Just as the CharityTeams experience has grown, the race has also grown. Different events shape its history, making it what it is today. Many people are connected to Boston for a particular reason. Your connection is probably different than mine, but that makes it no less special. If one thing is certain, Boston doesn’t skimp on special. Obviously, the tragic events of 2013 have shaped this race. I can remember moments from that day vividly. Panic, fear and anxiety rushed into our lives without asking. We didn’t have a choice. That next year was hard for a lot reasons.

A long twelve months led to another opportunity – an opportunity to heal. For the first time in twenty-one years, an American man was crowned champion. Talk about special! The streets were lined with a record crowd, and Meb Keflezighi reclaimed the race for all of us. That year I also had a chance to start a healing process donned in a new singlet emblazoned with a simple, yet powerful message of “No more hurting people. Peace.” I remember moments from that year pretty vividly as well. Seeing those crowds, I was overwhelmed with emotion. The courage the runners, the fans, the city brought to the table that day…words cannot describe.

In 2014, I didn’t have a great race. It really was a tough day, both physically and emotionally. As I crossed the Beacon Street Bridge, heading into Kenmore Square, I was just drained. The woman that gave me my first opportunity to run Boston, my friend, Susan Hurley, came up beside me. On that day, we were both sporting ‘Team MR8’ singlets, both struggling at the end of our respective races. We were hurting, but we had each other. We were going to finish together! We made our way down Comm. Ave., took that right onto Hereford and left on to Boylston. We grabbed each other’s hands and crossed together, arms in the air.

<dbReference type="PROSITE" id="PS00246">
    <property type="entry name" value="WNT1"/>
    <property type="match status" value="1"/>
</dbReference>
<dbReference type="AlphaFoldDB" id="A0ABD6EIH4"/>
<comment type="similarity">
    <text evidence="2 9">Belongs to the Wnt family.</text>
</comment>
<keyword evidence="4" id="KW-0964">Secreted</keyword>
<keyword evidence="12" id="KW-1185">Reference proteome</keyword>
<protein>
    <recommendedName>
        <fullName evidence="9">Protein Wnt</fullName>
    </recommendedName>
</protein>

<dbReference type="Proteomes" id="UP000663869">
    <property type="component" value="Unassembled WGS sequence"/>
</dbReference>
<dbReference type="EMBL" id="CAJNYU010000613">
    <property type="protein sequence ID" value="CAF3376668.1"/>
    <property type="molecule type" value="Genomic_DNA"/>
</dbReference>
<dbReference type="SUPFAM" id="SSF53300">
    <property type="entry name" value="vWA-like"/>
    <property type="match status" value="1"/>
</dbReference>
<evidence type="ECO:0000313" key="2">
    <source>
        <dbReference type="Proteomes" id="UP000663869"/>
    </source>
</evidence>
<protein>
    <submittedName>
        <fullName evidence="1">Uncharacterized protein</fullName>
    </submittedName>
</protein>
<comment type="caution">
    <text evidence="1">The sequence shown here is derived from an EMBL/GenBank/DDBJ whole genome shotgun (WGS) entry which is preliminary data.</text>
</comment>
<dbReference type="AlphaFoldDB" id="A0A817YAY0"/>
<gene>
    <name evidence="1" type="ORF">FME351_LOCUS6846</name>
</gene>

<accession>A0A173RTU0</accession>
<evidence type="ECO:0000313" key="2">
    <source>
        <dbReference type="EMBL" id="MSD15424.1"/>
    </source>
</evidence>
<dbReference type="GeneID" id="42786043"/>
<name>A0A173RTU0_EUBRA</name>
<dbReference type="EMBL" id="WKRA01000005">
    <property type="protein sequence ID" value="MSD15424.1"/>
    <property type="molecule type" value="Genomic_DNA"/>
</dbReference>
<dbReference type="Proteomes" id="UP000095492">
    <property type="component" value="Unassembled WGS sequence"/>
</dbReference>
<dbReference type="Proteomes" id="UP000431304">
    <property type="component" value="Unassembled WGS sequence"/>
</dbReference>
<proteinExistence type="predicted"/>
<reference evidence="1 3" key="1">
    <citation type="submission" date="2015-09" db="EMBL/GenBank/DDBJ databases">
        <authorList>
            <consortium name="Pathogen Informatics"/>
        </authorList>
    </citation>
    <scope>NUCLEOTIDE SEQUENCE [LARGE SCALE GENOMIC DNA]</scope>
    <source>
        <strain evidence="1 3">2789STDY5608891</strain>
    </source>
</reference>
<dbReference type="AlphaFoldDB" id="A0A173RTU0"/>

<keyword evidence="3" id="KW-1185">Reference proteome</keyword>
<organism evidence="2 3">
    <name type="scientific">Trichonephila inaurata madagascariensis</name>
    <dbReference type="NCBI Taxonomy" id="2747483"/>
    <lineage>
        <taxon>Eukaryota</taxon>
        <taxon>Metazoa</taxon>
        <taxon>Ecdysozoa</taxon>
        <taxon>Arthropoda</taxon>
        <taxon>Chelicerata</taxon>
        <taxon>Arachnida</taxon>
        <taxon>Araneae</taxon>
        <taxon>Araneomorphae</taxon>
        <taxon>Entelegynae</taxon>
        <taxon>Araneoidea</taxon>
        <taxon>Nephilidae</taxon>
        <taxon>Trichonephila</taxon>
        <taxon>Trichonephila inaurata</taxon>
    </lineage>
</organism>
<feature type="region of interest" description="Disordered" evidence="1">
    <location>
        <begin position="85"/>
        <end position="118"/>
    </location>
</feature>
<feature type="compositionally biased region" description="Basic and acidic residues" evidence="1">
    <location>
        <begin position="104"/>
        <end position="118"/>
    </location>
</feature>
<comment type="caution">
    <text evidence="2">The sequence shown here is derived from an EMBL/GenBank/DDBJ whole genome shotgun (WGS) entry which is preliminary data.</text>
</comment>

Year after year, I look forward to that Boylston Street moment. Without a doubt, it is my favorite part of the course. My family is always near the finish line. I can give a high five to the Richard family sitting in the bleachers. I am very appreciative to have the opportunity to run this race, and am always so thankful to reach the finish line.

In 2014, we showed what #BostonStrong truly meant. This year, the #BeBoston campaign means continued strength and pride to me. I’m reminded of that #BostonStrong movement, and how we’ve continued to grow, and build from the events of 2013. Boston is known, at least locally, as ‘Titletown.’ It’s a home to so many champions on the professional sports scene. Each year, 30,000 personal championships are won on Patriots Day. People chase the unicorn year-after-year, and on that third Monday in April, you finally get a chance to catch one.

This year, I will be running the 2017 Boston Marathon with The Martin W. Charitable Foundation (Team MR8). This will be my fourth year in a row fundraising for Team MR8. Last year, at the team kickoff event, Bill Richards stated that this foundation allows Martin to live a full life. I couldn’t be more proud to be a part of this team once again.

I wasn’t kidding, the marathon changes you. For the better.